Bleeding Kansas Significance

What is the significance of Bleeding Kansas?

Expert Answers
mkoren eNotes educator| Certified Educator

The significance of “Bleeding Kansas” is that it showed how divisive the slavery issue was and how passionate people were on both sides of the slavery issue. The Kansas-Nebraska Act was passed in 1954, creating the territories of Kansas and Nebraska, with the people in those territories being able to determine if slavery would exist. Stephen Douglas, the author of the bill, proposed this concept, known as popular sovereignty, as part of the bill.

Because Nebraska was not suitable for the growing of cotton and the use of slaves, people turned their attention to Kansas. Slavery could successfully exist in Kansas, and both sides wanted to be sure their viewpoint prevailed. Both sides sent people to Kansas to advocate for their position. This led to conflicts, with some property being destroyed and blood being shed. John Brown became famous when he killed some people who supported slavery.

This event was one of a series of events that pushed the United States closer to the Civil War. Each side no longer believed it could trust or work with the other side. It also showed that people were willing to fight and to die to see their position regarding slavery prevail. Some people believe this fighting that occurred in Kansas was the most important event that pushed the United States toward the Civil War.

yamaguchityler eNotes educator| Certified Educator

Bleeding Kansas, during 1855-1858, had a huge impact on the entire nation. Due to the constant conflicts caused by slavery during this period, much of the nation was split and pinned against each other. Of course, with the North wanting slavery abolished and the South wishing to maintain it, there was certainly tension between the two regions in the United States.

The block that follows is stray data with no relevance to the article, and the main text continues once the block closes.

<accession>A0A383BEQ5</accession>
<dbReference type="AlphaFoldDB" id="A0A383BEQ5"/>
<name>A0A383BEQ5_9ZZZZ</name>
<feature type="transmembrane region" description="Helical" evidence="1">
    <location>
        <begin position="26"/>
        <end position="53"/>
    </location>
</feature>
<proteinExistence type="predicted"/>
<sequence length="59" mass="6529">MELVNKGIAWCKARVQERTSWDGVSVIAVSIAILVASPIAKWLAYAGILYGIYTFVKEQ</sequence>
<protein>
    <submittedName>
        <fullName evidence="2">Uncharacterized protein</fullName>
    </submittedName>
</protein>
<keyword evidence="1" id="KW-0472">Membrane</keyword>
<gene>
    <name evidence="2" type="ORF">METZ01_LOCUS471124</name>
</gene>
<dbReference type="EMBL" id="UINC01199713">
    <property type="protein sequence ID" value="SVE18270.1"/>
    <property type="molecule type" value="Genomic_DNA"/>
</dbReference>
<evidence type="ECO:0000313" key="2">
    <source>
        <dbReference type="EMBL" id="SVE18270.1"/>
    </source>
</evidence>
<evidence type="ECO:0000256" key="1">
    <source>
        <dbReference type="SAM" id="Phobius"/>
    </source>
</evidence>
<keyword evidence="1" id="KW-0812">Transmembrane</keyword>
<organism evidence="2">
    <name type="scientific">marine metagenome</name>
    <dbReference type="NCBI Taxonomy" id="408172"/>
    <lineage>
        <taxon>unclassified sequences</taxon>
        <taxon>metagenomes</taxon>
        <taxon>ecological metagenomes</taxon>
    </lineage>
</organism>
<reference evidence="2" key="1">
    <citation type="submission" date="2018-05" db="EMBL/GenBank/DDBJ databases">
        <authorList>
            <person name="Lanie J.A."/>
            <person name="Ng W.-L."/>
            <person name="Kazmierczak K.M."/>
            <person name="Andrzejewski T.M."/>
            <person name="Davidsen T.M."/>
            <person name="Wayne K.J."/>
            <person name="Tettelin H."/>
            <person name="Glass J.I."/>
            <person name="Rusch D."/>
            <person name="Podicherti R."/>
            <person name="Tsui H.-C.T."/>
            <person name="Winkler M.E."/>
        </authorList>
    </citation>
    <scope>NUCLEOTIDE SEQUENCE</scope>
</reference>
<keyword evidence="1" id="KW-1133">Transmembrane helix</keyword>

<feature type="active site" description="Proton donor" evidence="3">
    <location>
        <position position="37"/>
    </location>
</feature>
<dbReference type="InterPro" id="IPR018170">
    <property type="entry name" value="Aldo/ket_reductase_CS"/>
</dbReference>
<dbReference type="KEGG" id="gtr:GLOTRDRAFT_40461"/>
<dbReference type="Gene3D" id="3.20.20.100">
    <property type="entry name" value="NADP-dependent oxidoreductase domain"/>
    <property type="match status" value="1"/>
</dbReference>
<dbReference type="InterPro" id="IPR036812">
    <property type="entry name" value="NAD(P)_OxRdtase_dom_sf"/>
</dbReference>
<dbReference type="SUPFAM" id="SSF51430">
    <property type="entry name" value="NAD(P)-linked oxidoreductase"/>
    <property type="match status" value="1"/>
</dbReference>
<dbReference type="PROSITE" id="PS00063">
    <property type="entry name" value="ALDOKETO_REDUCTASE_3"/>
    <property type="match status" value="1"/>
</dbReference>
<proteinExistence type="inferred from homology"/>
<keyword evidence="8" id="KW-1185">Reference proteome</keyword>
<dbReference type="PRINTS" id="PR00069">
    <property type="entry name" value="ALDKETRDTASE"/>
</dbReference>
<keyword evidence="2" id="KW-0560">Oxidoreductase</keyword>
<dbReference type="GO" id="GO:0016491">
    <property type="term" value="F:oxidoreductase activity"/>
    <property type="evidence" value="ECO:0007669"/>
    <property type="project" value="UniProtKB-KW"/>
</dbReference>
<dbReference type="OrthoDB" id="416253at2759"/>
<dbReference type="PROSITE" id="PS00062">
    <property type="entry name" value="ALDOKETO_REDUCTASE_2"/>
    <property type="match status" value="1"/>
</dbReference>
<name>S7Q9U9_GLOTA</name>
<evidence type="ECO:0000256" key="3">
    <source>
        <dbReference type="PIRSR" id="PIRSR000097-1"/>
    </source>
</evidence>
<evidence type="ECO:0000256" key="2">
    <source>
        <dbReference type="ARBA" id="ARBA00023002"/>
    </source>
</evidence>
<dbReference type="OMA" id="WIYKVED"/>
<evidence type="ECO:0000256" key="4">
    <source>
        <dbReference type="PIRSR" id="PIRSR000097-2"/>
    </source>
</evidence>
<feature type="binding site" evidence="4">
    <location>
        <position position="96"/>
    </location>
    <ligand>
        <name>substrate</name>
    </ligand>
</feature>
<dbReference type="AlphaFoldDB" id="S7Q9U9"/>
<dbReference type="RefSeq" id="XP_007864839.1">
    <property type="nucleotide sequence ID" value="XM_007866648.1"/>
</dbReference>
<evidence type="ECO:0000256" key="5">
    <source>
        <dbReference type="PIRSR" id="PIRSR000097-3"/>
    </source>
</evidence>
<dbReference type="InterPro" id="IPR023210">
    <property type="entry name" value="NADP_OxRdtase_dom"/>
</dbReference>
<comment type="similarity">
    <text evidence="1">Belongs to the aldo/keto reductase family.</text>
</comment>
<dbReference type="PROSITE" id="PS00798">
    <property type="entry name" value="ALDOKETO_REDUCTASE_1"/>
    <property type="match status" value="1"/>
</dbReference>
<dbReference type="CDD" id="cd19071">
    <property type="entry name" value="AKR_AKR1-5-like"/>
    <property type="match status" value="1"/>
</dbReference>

Much like the Louisiana Purchase, where the North and South argued over whether or not the new land would adopt slavery, Bleeding Kansas was similar in that the issue was whether or not to allow slavery in Kansas. This problem between the two was caused by the Kansas-Nebraska Act that essentially allowed the state of Kansas to decide their own fate on this issue.

With so much tension already built up due to slavery, this conflict was yet another add on to the hatred that already existed with the North and South. Of course, with the Civil War occurring, "Bleeding Kansas" can certainly be credited, amongst many other factors, as what led up to the beginning of the war.

pholland14 eNotes educator| Certified Educator

"Bleeding Kansas" only proved that popular sovereignty would not work when deciding the fate of slavery in the Western territories. Stephen Douglas authored the Kansas-Nebraska Act, which allowed the people who lived in the territory to vote on whether or not they would allow slavery. Douglas's ultimate goal was to bring these two territories into the Union in order to quickly build a transcontinental railroad. Kansas territory was soon overrun by those trying to influence the vote. Slaveowners from Missouri came and the Midwest sent their own representatives. Violence soon broke out. Abolitionist groups helped to fund their own fighters such as John Brown. Brown would lead a massacre at Pottawatomie Creek and he would later try to launch a slave revolt at Harper's Ferry in 1859.

pohnpei397 eNotes educator| Certified Educator

The significance of "Bleeding Kansas" is that this crisis really pushed the North and South apart and had a great deal to do with causing the Civil War.

"Bleeding Kansas" refers to fighting that happened in Kansas over the issue of whether Kansas would be slave or free.  This conflict was triggered when the Kansas-Nebraska Act of 1854 gave Kansas the right to decide on this issue.  After the act passed, forces for and against slavery poured into Kansas and started fighting each other with atrocities on both sides.

The conflict in Kansas helped to cause more hatred between the North and the South.  This, of course, helped to bring about the Civil War.

Yojana_Thapa | Student

Bleeding Kansas which is a period of violence during the settling of the Kansas territory definitely shows the weakness of this political doctrine and shows how well it didn’t work in Kansas in the 1850s. Thousands of pro-slavery and anti-slavery flooded in the state. Violent clashes occurred, popular sovereignty caused chaos. Kansas-Nebraska act led to hatred and violence.